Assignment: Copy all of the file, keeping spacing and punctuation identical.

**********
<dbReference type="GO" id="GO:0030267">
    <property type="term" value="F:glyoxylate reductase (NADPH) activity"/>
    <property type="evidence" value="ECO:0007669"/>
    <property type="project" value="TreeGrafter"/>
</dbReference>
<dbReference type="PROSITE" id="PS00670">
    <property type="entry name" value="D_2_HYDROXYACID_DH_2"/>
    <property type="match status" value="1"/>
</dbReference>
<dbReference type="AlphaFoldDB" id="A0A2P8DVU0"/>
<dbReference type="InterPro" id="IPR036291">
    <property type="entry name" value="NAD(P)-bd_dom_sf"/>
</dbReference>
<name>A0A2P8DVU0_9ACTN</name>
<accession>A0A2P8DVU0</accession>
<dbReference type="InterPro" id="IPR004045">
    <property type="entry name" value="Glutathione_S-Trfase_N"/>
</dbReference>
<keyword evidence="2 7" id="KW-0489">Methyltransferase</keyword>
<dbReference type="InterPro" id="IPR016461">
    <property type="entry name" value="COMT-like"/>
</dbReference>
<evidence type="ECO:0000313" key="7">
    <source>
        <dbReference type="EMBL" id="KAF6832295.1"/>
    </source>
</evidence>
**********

<dbReference type="GO" id="GO:0030267">
    <property type="term" value="F:glyoxylate reductase (NADPH) activity"/>
    <property type="evidence" value="ECO:0007669"/>
    <property type="project" value="TreeGrafter"/>
</dbReference>
<dbReference type="PROSITE" id="PS00670">
    <property type="entry name" value="D_2_HYDROXYACID_DH_2"/>
    <property type="match status" value="1"/>
</dbReference>
<dbReference type="AlphaFoldDB" id="A0A2P8DVU0"/>
<dbReference type="InterPro" id="IPR036291">
    <property type="entry name" value="NAD(P)-bd_dom_sf"/>
</dbReference>
<name>A0A2P8DVU0_9ACTN</name>
<accession>A0A2P8DVU0</accession>
<dbReference type="InterPro" id="IPR004045">
    <property type="entry name" value="Glutathione_S-Trfase_N"/>
</dbReference>
<keyword evidence="2 7" id="KW-0489">Methyltransferase</keyword>
<dbReference type="InterPro" id="IPR016461">
    <property type="entry name" value="COMT-like"/>
</dbReference>
<evidence type="ECO:0000313" key="7">
    <source>
        <dbReference type="EMBL" id="KAF6832295.1"/>
    </source>
</evidence>